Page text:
Review: From Sickert to Gertler – Modern British Art from Boxted House

Exhibition: From Sickert to Gertler – Modern British Art from Boxted House, Brighton Museum & Art Gallery, until September 12 2010

Long before Brit Art, there was British Art. In the early 20th century this was typified by the painterly, figurative work of a group centred around Camden in London.

Compared with contemporaries in Paris, the Camden Town Group were retrospective technicians. The art can seem as modest and matter-of-fact as that name.

The System, painted in 1924-5 by Walter Sickert, is a case in point. As a portrait of a luckless character type with finely balanced colours, it is impressive. But there are no flights of abstraction. You wouldn’t guess the first Surrealist manifesto had just been published.

Robert Bevan was another member of the Group and its his work which dominates this show. After experiments with fauvism and pointillism, his style settles into an angular yet sedate form of post-impressionism, with the emphasis on landscapes.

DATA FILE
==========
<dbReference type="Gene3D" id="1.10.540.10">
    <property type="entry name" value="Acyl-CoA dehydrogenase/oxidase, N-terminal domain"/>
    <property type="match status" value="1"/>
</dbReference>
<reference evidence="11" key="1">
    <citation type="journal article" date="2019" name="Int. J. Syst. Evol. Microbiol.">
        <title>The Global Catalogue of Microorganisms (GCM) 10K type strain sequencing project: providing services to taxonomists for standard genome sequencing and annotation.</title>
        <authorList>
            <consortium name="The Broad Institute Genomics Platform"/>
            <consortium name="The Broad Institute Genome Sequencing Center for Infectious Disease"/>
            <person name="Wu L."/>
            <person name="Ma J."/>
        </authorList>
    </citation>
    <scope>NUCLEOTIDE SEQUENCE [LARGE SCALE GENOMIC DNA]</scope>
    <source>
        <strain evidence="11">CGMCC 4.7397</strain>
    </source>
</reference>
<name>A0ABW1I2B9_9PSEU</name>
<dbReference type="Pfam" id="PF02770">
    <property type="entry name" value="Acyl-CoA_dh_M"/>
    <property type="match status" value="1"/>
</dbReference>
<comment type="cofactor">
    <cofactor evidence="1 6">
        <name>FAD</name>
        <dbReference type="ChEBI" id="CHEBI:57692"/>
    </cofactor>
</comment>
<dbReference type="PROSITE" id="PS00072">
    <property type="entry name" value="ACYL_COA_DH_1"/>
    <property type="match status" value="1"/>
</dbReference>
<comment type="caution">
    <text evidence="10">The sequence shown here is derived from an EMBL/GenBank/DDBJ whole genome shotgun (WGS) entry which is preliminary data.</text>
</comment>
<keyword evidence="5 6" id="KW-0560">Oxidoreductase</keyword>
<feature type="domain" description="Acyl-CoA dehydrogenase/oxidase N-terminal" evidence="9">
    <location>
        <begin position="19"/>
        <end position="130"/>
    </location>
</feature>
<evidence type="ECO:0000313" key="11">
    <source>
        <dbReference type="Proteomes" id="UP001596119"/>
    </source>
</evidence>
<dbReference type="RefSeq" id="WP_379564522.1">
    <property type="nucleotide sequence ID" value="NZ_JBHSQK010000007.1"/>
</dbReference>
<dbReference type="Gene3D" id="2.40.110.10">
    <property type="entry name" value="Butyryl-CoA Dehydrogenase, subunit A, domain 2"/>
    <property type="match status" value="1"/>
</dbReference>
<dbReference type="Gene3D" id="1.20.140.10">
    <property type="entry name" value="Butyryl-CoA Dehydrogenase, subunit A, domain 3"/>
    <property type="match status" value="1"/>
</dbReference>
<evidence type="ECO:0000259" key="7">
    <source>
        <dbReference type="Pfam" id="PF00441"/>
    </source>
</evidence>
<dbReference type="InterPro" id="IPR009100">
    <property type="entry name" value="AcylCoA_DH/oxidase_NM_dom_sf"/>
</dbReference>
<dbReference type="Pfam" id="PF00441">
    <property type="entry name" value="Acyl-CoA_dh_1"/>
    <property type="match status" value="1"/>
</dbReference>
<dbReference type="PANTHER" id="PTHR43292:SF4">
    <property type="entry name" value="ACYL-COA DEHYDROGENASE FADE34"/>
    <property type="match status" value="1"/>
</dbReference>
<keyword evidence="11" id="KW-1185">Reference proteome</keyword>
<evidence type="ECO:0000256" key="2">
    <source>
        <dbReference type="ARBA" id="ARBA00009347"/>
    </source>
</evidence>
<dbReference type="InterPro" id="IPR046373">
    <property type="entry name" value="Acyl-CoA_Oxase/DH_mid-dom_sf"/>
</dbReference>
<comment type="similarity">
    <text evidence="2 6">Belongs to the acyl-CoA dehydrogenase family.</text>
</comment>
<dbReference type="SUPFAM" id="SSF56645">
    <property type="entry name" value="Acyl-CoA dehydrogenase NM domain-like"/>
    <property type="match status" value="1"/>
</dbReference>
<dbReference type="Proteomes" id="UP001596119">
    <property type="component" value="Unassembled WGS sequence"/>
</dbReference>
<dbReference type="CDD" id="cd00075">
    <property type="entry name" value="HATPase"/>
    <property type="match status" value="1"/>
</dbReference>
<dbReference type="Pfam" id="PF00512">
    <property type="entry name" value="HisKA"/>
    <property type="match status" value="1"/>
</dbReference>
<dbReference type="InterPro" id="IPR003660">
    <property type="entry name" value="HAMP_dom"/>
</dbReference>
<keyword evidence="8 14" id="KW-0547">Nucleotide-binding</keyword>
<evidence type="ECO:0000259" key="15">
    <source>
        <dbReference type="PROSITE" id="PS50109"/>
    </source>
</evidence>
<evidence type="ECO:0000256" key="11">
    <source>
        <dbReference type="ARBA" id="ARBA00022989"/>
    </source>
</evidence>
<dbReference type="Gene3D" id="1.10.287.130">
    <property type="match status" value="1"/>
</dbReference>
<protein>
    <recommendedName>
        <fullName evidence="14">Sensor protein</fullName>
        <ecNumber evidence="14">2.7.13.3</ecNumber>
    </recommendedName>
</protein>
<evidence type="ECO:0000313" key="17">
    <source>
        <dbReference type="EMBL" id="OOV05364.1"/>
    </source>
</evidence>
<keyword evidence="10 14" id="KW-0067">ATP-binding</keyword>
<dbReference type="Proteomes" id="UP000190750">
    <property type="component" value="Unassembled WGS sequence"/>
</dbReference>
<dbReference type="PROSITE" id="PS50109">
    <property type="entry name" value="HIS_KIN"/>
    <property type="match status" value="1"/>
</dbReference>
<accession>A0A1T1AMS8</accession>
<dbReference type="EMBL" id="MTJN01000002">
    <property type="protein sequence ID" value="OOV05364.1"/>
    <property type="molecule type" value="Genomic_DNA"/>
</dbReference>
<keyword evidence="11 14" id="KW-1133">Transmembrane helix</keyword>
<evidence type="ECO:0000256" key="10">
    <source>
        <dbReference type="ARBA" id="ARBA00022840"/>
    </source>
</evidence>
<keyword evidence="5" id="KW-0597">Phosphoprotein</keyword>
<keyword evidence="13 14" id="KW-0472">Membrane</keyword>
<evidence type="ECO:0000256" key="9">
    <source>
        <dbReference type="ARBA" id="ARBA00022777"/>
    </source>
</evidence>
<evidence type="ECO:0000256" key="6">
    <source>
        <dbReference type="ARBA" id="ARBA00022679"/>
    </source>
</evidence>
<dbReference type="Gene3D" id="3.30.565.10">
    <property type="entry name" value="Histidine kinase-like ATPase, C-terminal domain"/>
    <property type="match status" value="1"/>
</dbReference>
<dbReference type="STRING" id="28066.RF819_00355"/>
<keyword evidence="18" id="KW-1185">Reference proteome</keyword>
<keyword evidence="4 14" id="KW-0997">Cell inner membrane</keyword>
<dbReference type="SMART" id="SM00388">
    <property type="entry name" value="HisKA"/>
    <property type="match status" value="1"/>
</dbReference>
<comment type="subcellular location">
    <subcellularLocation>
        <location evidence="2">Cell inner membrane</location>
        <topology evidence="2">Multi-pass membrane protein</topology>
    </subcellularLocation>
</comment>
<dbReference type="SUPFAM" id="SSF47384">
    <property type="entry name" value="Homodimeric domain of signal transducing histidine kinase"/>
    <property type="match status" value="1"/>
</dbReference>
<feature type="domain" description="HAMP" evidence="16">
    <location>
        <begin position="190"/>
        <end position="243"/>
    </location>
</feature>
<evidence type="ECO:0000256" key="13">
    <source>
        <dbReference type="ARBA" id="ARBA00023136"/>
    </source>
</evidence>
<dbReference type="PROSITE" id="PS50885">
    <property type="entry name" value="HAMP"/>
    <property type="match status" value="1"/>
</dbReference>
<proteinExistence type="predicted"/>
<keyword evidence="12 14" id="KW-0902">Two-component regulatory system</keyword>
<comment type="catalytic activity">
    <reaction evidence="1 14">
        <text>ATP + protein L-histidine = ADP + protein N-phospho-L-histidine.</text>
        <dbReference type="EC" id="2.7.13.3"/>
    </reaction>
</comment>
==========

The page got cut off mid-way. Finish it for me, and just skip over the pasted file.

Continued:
In the years before and after the First World War, Bevan and his wife, Stanislawa de Karlowska, were central figures in the London art scene. It was their son, Bobby, together with his wife Natalie, who collected most of the works on display here.

Their house was a showcase for paintings by Sickert, Bevan and Karlowska, along with Mark Gertler, Harold Gilman, Charles Ginner, Cedric Morris and John Nash. Most of these talents were also friends in one way or another.

The web of relationships between the artworks and artists in this show is dense. To complicate matters further, Bobby built up an eclectic range of works on paper, in which Goya, Cezanne and Toulouse-Lautrec sit more or less side by side. Natalie, meanwhile, had an exhibition of her own ceramics at the Anthony d’Offay gallery.

But it is their family home of Boxted House in Essex which draws together all these guests, possessions and passions. The artwork here is displayed room by room, so the results are no less disordered than a perusal of anyone else’s place of residence.

In his lifetime, Bevan only sold one painting to a public gallery. Brighton Art Gallery bought The Cab Yard, Night in 1913. It was a favourite subject, but horse drawn cabs would soon be replaced by cars. In Italy, this would spawn Futurism. Here we did not exactly embrace modernity.

Written for Culture24.

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